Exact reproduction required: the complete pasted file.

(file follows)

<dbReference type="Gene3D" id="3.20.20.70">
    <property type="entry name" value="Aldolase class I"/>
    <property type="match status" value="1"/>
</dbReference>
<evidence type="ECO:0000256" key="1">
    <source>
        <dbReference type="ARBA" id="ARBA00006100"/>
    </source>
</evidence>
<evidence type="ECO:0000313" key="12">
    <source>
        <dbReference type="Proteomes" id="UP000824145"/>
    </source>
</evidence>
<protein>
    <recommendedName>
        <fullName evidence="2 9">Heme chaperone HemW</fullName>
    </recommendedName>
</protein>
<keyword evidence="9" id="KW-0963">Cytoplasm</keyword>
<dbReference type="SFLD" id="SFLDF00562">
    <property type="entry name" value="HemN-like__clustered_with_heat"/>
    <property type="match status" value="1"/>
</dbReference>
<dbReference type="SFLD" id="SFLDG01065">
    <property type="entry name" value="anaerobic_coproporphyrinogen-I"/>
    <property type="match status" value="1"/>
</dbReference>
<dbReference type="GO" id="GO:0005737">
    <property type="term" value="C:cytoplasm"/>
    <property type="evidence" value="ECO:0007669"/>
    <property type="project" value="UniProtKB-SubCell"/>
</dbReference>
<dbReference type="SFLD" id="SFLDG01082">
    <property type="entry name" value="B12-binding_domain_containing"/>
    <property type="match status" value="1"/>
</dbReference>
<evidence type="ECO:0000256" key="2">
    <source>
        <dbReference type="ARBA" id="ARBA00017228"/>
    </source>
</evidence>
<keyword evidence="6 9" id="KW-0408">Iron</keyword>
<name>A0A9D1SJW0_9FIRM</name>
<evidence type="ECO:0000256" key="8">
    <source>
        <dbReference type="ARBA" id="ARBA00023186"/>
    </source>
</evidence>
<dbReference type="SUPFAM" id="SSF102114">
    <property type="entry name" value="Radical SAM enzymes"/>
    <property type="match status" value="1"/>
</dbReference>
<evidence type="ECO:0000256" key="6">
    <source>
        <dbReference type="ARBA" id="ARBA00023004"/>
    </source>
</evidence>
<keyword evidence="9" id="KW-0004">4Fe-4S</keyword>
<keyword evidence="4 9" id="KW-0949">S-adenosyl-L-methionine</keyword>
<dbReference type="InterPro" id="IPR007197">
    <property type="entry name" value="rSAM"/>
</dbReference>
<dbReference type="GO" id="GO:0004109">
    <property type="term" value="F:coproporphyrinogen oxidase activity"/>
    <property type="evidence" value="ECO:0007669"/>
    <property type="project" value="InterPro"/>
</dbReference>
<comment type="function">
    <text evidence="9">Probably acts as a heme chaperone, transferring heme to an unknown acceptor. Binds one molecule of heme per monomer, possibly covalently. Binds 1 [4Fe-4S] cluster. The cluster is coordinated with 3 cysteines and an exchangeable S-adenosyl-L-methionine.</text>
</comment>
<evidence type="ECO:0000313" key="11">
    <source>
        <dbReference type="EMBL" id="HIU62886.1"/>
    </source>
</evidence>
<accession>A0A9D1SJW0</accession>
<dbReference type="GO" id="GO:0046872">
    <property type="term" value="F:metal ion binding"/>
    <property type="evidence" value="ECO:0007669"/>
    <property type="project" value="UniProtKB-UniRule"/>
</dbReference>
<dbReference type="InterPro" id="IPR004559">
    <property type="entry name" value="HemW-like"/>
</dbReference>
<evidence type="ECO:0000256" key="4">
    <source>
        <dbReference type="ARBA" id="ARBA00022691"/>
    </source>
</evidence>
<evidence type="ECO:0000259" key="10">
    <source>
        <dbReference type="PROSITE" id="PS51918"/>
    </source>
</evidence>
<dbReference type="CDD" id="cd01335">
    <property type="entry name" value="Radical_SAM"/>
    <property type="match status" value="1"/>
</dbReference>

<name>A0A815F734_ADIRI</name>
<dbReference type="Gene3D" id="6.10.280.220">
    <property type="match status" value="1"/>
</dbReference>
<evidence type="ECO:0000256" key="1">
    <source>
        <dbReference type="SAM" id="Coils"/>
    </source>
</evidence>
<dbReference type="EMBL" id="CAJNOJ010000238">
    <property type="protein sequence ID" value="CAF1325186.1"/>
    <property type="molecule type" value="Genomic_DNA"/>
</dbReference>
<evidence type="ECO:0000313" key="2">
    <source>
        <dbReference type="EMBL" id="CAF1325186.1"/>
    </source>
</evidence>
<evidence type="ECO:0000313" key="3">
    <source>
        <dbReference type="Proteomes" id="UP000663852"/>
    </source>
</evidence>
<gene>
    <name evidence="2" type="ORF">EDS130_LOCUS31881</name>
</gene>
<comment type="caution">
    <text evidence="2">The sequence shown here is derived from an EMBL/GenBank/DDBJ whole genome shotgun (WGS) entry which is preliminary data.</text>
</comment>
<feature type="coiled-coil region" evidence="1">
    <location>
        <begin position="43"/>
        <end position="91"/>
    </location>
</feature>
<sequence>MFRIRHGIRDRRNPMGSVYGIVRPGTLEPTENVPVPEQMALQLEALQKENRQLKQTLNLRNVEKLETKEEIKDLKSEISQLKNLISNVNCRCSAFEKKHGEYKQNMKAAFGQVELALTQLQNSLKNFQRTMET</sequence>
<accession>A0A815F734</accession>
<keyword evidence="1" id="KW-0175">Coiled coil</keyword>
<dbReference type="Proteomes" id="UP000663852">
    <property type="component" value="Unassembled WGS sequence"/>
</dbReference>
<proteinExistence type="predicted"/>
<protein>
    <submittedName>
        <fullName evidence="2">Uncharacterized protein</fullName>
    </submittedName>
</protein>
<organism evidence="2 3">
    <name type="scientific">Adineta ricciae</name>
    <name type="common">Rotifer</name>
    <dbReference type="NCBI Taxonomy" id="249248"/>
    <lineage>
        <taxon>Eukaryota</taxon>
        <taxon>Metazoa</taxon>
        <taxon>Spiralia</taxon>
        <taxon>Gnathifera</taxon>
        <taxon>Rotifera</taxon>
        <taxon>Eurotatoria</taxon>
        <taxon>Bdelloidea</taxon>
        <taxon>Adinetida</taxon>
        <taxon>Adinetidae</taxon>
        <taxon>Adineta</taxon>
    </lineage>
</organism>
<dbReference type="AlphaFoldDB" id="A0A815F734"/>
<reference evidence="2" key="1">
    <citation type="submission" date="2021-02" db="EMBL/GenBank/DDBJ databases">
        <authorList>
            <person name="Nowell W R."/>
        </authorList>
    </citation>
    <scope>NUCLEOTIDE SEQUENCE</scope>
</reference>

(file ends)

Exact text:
<dbReference type="Gene3D" id="3.20.20.70">
    <property type="entry name" value="Aldolase class I"/>
    <property type="match status" value="1"/>
</dbReference>
<evidence type="ECO:0000256" key="1">
    <source>
        <dbReference type="ARBA" id="ARBA00006100"/>
    </source>
</evidence>
<evidence type="ECO:0000313" key="12">
    <source>
        <dbReference type="Proteomes" id="UP000824145"/>
    </source>
</evidence>
<protein>
    <recommendedName>
        <fullName evidence="2 9">Heme chaperone HemW</fullName>
    </recommendedName>
</protein>
<keyword evidence="9" id="KW-0963">Cytoplasm</keyword>
<dbReference type="SFLD" id="SFLDF00562">
    <property type="entry name" value="HemN-like__clustered_with_heat"/>
    <property type="match status" value="1"/>
</dbReference>
<dbReference type="SFLD" id="SFLDG01065">
    <property type="entry name" value="anaerobic_coproporphyrinogen-I"/>
    <property type="match status" value="1"/>
</dbReference>
<dbReference type="GO" id="GO:0005737">
    <property type="term" value="C:cytoplasm"/>
    <property type="evidence" value="ECO:0007669"/>
    <property type="project" value="UniProtKB-SubCell"/>
</dbReference>
<dbReference type="SFLD" id="SFLDG01082">
    <property type="entry name" value="B12-binding_domain_containing"/>
    <property type="match status" value="1"/>
</dbReference>
<evidence type="ECO:0000256" key="2">
    <source>
        <dbReference type="ARBA" id="ARBA00017228"/>
    </source>
</evidence>
<keyword evidence="6 9" id="KW-0408">Iron</keyword>
<name>A0A9D1SJW0_9FIRM</name>
<evidence type="ECO:0000256" key="8">
    <source>
        <dbReference type="ARBA" id="ARBA00023186"/>
    </source>
</evidence>
<dbReference type="SUPFAM" id="SSF102114">
    <property type="entry name" value="Radical SAM enzymes"/>
    <property type="match status" value="1"/>
</dbReference>
<evidence type="ECO:0000256" key="6">
    <source>
        <dbReference type="ARBA" id="ARBA00023004"/>
    </source>
</evidence>
<keyword evidence="9" id="KW-0004">4Fe-4S</keyword>
<keyword evidence="4 9" id="KW-0949">S-adenosyl-L-methionine</keyword>
<dbReference type="InterPro" id="IPR007197">
    <property type="entry name" value="rSAM"/>
</dbReference>
<dbReference type="GO" id="GO:0004109">
    <property type="term" value="F:coproporphyrinogen oxidase activity"/>
    <property type="evidence" value="ECO:0007669"/>
    <property type="project" value="InterPro"/>
</dbReference>
<comment type="function">
    <text evidence="9">Probably acts as a heme chaperone, transferring heme to an unknown acceptor. Binds one molecule of heme per monomer, possibly covalently. Binds 1 [4Fe-4S] cluster. The cluster is coordinated with 3 cysteines and an exchangeable S-adenosyl-L-methionine.</text>
</comment>
<evidence type="ECO:0000313" key="11">
    <source>
        <dbReference type="EMBL" id="HIU62886.1"/>
    </source>
</evidence>
<accession>A0A9D1SJW0</accession>
<dbReference type="GO" id="GO:0046872">
    <property type="term" value="F:metal ion binding"/>
    <property type="evidence" value="ECO:0007669"/>
    <property type="project" value="UniProtKB-UniRule"/>
</dbReference>
<dbReference type="InterPro" id="IPR004559">
    <property type="entry name" value="HemW-like"/>
</dbReference>
<evidence type="ECO:0000256" key="4">
    <source>
        <dbReference type="ARBA" id="ARBA00022691"/>
    </source>
</evidence>
<evidence type="ECO:0000259" key="10">
    <source>
        <dbReference type="PROSITE" id="PS51918"/>
    </source>
</evidence>
<dbReference type="CDD" id="cd01335">
    <property type="entry name" value="Radical_SAM"/>
    <property type="match status" value="1"/>
</dbReference>

<name>A0A815F734_ADIRI</name>
<dbReference type="Gene3D" id="6.10.280.220">
    <property type="match status" value="1"/>
</dbReference>
<evidence type="ECO:0000256" key="1">
    <source>
        <dbReference type="SAM" id="Coils"/>
    </source>
</evidence>
<dbReference type="EMBL" id="CAJNOJ010000238">
    <property type="protein sequence ID" value="CAF1325186.1"/>
    <property type="molecule type" value="Genomic_DNA"/>
</dbReference>
<evidence type="ECO:0000313" key="2">
    <source>
        <dbReference type="EMBL" id="CAF1325186.1"/>
    </source>
</evidence>
<evidence type="ECO:0000313" key="3">
    <source>
        <dbReference type="Proteomes" id="UP000663852"/>
    </source>
</evidence>
<gene>
    <name evidence="2" type="ORF">EDS130_LOCUS31881</name>
</gene>
<comment type="caution">
    <text evidence="2">The sequence shown here is derived from an EMBL/GenBank/DDBJ whole genome shotgun (WGS) entry which is preliminary data.</text>
</comment>
<feature type="coiled-coil region" evidence="1">
    <location>
        <begin position="43"/>
        <end position="91"/>
    </location>
</feature>
<sequence>MFRIRHGIRDRRNPMGSVYGIVRPGTLEPTENVPVPEQMALQLEALQKENRQLKQTLNLRNVEKLETKEEIKDLKSEISQLKNLISNVNCRCSAFEKKHGEYKQNMKAAFGQVELALTQLQNSLKNFQRTMET</sequence>
<accession>A0A815F734</accession>
<keyword evidence="1" id="KW-0175">Coiled coil</keyword>
<dbReference type="Proteomes" id="UP000663852">
    <property type="component" value="Unassembled WGS sequence"/>
</dbReference>
<proteinExistence type="predicted"/>
<protein>
    <submittedName>
        <fullName evidence="2">Uncharacterized protein</fullName>
    </submittedName>
</protein>
<organism evidence="2 3">
    <name type="scientific">Adineta ricciae</name>
    <name type="common">Rotifer</name>
    <dbReference type="NCBI Taxonomy" id="249248"/>
    <lineage>
        <taxon>Eukaryota</taxon>
        <taxon>Metazoa</taxon>
        <taxon>Spiralia</taxon>
        <taxon>Gnathifera</taxon>
        <taxon>Rotifera</taxon>
        <taxon>Eurotatoria</taxon>
        <taxon>Bdelloidea</taxon>
        <taxon>Adinetida</taxon>
        <taxon>Adinetidae</taxon>
        <taxon>Adineta</taxon>
    </lineage>
</organism>
<dbReference type="AlphaFoldDB" id="A0A815F734"/>
<reference evidence="2" key="1">
    <citation type="submission" date="2021-02" db="EMBL/GenBank/DDBJ databases">
        <authorList>
            <person name="Nowell W R."/>
        </authorList>
    </citation>
    <scope>NUCLEOTIDE SEQUENCE</scope>
</reference>